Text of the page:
Some of Buddhist practice sounds incredibly pessimistic and difficult but in actual fact it is immensely practical. After all, we do know that not one person in the entire history of mankind has avoided death. (Although of course the Christians amongst us may debate this)

Then there is our relationships with people. Here we are looking at the affect that the other person has on our life and the effect we have on theirs. Love is when you are thinking … “how can I make you happy?” Attachment is when you are thinking … “why aren’t you making me happy?” Whether we are talking close partners family or just friends, this still applies. We saw last week in our meditation on chaos how each and everyone of us is infinitely different but us humans tend to try to deny this and place expectations on each other based on our own ideas and preconceptions about how the other should be. Here we are grasping at our own judgments and not accepting the other person as they are.

Grasping and craving start at the superficial and run deep. Their opposites are accepting and letting go. By accepting, we acknowledge that nothing lasts for ever and everything changes. Nothing is static so we have to accept that we can’t keep it and we must let it go.

The last one to investigate here is the letting go of self. This is the most challenging area. We attach to the image of self, hard and fast. Buddhist practice, particularly the six element practice (which we will go through in more depth at some point)  reveals to us directly, the lack of a permanent self. The strongest element is the conscious mind. But when we directly investigate the nature of the conscious mind we do not find self there. And we let go.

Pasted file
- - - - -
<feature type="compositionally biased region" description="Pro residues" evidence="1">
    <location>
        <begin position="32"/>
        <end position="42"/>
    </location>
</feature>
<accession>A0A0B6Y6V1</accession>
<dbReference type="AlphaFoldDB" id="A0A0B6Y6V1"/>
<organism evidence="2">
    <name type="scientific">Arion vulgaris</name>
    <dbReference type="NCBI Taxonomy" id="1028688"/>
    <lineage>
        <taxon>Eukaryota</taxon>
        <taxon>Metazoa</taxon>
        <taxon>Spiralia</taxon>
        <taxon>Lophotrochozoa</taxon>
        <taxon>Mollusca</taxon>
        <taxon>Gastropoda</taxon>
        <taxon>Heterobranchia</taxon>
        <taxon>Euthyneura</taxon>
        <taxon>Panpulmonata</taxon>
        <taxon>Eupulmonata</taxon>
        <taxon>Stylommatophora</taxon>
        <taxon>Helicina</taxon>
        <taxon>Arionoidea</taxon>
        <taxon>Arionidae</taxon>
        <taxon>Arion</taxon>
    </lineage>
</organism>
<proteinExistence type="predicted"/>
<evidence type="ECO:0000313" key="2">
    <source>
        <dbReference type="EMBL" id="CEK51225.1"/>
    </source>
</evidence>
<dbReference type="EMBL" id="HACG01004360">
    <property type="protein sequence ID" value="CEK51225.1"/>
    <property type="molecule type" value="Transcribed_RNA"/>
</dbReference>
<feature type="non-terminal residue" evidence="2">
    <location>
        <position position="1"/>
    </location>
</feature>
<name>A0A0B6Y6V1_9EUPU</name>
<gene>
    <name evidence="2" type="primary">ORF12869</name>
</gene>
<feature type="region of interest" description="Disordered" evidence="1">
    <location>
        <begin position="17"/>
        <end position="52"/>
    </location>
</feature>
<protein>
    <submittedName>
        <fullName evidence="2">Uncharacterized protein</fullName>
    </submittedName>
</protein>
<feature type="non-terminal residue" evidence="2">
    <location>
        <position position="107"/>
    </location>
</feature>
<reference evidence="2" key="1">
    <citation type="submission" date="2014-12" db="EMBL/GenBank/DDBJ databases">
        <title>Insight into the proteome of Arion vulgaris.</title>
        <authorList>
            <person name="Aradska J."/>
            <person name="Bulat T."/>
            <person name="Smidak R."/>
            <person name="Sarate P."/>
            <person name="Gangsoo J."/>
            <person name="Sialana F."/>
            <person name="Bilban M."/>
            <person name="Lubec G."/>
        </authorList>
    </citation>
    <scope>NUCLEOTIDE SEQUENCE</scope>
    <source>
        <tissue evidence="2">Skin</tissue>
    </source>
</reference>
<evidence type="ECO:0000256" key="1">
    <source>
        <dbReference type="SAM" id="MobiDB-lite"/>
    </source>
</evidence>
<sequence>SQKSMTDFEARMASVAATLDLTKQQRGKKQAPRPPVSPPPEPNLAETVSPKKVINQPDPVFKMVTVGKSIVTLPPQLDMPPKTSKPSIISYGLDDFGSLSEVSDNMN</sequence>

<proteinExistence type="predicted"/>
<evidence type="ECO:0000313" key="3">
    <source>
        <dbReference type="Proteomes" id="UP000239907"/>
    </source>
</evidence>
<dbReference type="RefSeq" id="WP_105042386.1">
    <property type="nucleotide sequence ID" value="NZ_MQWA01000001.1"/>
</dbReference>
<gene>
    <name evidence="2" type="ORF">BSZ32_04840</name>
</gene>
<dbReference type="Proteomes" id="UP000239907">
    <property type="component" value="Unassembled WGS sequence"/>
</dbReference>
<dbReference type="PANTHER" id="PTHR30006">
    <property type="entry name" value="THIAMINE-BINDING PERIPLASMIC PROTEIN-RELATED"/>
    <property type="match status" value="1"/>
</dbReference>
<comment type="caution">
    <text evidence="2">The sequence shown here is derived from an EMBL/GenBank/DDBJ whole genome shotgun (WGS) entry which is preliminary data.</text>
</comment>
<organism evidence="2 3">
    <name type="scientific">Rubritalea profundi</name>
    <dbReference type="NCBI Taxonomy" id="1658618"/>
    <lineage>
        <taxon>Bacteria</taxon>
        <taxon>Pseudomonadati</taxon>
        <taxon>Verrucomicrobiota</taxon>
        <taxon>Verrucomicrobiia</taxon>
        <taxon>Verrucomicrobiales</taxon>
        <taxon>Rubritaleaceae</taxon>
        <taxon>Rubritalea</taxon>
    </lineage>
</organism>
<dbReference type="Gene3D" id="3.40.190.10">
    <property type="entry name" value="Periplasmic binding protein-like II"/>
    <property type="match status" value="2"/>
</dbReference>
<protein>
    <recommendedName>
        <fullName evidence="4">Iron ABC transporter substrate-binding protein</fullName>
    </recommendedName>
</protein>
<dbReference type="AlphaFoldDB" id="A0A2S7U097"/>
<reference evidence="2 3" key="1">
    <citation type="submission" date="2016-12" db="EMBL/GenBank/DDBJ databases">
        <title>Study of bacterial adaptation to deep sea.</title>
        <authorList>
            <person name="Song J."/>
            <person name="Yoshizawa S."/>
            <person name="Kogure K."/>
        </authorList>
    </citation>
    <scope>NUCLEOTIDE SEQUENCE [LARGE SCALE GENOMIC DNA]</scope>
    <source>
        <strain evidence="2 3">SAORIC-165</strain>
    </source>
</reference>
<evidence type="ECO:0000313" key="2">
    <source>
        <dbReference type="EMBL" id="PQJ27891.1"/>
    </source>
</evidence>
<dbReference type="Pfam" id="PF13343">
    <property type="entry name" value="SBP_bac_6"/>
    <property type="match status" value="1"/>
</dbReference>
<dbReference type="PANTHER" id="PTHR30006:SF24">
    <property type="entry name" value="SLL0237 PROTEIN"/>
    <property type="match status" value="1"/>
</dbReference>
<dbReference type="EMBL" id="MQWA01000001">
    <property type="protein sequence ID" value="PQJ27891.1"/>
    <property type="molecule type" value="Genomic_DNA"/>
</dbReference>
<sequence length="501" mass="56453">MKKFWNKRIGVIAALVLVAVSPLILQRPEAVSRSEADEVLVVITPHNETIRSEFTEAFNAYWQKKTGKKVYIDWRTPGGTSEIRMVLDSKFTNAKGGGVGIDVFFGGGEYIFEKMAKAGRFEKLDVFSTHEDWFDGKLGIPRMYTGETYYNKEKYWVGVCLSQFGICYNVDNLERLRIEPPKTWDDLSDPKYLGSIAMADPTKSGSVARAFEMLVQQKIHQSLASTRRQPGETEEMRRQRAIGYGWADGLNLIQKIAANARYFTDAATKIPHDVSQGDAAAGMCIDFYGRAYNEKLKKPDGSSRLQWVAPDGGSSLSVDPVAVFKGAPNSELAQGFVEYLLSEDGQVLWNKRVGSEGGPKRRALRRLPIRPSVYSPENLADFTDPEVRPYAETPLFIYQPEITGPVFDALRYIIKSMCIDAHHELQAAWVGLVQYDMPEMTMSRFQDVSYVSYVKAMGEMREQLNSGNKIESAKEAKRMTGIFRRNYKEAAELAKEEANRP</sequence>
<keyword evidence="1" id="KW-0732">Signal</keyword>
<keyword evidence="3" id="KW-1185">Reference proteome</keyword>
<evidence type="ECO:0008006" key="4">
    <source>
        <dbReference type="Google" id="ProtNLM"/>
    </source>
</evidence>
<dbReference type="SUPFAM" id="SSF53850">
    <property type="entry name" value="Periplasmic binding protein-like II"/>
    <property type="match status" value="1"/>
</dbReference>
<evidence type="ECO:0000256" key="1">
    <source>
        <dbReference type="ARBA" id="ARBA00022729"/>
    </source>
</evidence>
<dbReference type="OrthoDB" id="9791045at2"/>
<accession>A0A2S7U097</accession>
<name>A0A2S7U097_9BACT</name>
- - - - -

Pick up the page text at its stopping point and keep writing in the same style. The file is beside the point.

Our approach to studying this starts with meditation. I’ll say again, we practice on the cushion and we make progress when we get out in to the world.

The practice, whether we are on the cushion or not, is to actually take notice of our mental response to things and noticing when grasping and craving are creeping in. Then to look at how we offset that nature with acceptance and letting go. Every minute of every day we will get an opportunity to practice this so we will not be short of practice time!

I read a great quote recently by Polly Young-Eisendrath, a psychologist and meditation author.

The reason for learning… is not so that you can sit around and meditate. It’s like when you learn to drive a car in a parking lot. It’s not so you can drive that car in parking lots. You learn in the parking lot because it’s a restricted, safe area. When you [meditate] it’s like learning to drive in the parking lot. Then, in time, you take the car out onto the highway…. Practice is cultivated in order to get around in life….”

This is therefore how we practice in our meditation. We can explore our grasping and craving with our meditation. Noticing our desire for the noises from outside to go away as it may make us more concentrated, how we wish we could sit in perfect full lotus like the Tibetan masters we have seen on TV. Noticing our desires to keep our concentration focussed in a zen like state and never wavering. The magic is all in the noticing.